Joyce Morency, left, passed away Dec. 3 at the age of 77.
The longest-serving member of the Essex County Board of Supervisors passed away Dec. 3 at the age of 77.
St. Armand’s Joyce Morency had been a supervisor for the town since her election in 1981, only the third female to be elected to the position, following Mildred Dobie of North Hudson and Florence Hathaway of Willsboro in 1980.
Morency built up a long list of county accomplishments, serving as county Republican Party chair, budget liaison, vice chair and chair in 1994-95, the first woman to hold the position.
She had been battling cancer, and died at her daughter’s home in Potsdam around 4:30 a.m. the morning of Dec. 3.
“Joyce was a wealth of knowledge,” Jay Supervisor and current county chair Randy Douglas said. “She was a financial wizard with town and county budgets. She was a dear friend and a tremendous colleague. She served with quite a few generations of supervisors and had all of their respect. It’s a great loss for Essex County.”
“Joyce was one of the most dedicated local public officials I ever met as countless times I would stop in at her town hall and she would be the first person to greet me through her office door,” Saranac Lake Mayor Clyde Rabideau said. “She was totally dedicated to her township and its residents and would spend whatever amount of time it took to solve any problem at hand spending tremendously more hours in the Town Hall than any two other town supervisors put together. Joyce was a fearless and unrelenting advocate of St. Armand and its residents.”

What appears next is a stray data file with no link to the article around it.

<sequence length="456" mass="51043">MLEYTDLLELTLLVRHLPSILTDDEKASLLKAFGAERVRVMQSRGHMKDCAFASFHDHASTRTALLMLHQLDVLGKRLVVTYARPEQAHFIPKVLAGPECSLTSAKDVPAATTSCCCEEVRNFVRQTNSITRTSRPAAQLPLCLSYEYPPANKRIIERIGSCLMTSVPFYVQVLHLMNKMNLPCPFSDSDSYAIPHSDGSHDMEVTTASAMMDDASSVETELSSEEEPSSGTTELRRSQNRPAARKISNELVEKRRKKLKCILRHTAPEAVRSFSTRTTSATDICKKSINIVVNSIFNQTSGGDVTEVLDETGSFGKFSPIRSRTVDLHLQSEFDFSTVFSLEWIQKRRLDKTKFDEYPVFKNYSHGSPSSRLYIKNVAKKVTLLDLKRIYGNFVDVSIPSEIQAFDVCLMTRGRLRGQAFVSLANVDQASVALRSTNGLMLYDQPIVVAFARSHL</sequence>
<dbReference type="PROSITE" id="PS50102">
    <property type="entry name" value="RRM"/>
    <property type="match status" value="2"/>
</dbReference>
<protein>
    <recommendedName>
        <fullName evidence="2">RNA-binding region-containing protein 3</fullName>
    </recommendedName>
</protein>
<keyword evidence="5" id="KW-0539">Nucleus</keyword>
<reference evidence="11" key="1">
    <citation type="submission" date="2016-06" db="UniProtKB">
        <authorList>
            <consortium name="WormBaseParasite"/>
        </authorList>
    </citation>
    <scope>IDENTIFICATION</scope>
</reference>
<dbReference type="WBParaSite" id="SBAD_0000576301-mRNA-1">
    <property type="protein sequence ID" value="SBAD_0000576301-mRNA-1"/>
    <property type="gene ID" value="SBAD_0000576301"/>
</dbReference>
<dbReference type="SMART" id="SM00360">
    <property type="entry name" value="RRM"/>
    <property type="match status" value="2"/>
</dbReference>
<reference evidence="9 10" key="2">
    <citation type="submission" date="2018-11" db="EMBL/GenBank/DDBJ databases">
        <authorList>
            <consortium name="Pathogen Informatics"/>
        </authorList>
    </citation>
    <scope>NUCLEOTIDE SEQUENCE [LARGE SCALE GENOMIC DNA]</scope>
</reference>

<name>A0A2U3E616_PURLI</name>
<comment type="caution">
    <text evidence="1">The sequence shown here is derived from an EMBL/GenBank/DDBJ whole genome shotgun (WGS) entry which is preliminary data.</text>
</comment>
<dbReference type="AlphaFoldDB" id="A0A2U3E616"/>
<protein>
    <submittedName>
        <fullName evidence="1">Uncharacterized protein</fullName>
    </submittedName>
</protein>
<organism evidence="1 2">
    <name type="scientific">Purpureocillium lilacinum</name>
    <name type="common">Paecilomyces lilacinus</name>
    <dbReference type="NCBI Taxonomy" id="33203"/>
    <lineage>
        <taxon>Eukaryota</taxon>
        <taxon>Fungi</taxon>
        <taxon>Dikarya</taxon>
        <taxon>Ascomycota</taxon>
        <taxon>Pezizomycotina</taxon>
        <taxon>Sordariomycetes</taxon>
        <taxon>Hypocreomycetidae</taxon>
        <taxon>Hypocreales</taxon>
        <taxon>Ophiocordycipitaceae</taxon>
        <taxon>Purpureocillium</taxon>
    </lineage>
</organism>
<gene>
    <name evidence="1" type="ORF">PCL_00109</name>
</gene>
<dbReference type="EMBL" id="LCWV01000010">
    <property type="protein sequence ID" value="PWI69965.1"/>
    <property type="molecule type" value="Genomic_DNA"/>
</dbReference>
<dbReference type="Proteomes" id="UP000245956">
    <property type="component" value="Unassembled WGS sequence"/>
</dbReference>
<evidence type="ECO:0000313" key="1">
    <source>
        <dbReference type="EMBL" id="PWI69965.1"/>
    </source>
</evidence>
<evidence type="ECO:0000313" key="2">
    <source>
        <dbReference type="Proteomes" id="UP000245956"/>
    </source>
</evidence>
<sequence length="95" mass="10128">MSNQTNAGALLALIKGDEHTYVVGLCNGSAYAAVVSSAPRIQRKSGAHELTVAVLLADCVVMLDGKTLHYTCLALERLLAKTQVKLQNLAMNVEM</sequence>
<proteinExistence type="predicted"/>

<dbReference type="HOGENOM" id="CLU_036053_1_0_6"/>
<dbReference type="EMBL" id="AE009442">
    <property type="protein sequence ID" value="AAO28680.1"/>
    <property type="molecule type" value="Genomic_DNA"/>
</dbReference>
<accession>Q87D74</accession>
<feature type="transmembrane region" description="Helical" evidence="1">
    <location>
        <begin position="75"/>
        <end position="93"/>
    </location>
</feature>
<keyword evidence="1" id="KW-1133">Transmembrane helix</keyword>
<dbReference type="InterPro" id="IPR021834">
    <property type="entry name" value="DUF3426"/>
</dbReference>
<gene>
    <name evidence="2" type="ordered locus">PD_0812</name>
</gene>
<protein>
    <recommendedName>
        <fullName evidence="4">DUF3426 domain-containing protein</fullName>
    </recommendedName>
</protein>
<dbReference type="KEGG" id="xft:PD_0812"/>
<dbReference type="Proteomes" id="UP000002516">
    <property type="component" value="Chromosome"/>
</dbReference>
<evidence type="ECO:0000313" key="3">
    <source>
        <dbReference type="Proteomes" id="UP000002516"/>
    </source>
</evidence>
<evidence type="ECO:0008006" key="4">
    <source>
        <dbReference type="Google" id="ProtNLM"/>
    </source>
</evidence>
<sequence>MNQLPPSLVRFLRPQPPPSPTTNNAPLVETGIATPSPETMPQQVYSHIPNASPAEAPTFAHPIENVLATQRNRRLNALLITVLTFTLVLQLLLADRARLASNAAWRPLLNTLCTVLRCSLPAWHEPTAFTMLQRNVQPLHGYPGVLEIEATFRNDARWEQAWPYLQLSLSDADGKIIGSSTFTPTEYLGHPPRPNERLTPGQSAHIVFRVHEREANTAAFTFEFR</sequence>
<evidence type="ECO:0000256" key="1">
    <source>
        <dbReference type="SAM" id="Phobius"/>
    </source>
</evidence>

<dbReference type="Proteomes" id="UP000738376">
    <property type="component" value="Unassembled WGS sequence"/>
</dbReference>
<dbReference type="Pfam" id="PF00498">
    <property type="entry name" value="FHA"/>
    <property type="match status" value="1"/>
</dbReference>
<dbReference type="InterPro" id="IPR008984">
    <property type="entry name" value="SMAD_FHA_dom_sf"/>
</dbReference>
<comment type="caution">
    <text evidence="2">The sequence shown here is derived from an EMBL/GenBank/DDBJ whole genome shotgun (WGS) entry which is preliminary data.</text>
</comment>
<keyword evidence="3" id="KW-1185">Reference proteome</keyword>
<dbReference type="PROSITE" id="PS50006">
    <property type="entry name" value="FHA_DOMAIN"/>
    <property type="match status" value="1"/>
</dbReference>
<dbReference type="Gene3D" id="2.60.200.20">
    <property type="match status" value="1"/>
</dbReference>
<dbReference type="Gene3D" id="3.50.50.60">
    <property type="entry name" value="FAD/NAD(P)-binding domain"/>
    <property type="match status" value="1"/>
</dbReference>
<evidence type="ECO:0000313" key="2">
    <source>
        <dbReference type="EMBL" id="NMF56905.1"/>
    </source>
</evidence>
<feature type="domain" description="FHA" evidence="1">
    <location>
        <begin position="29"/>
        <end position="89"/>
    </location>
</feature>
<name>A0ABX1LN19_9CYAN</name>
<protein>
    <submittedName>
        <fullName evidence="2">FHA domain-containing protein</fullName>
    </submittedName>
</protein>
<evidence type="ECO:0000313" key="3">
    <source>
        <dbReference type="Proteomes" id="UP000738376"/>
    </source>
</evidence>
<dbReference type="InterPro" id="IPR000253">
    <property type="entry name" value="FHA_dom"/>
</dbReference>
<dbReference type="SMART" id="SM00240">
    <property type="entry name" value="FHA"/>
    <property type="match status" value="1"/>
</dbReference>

North Elba Supervisor Roby Politi, who has also faced a battle with cancer, said he developed a special bond with Morency.
“She certainly was an inspiration to me,” Politi said. “She was a good friend of mine. We both had cancer together and went through the chemotherapy together. I called her as much as I could, and she was always more concerned with how I was doing then with how she was doing. We are all greatly saddened by her passing.”
Politi also praised her prowess as a member of the board of supervisors.
“She was one of the cornerstones of our board,” Politi said. “She was a tough negotiator, but she was also very compassionate. She was very committed to her community and was a role model for women in the North Country.”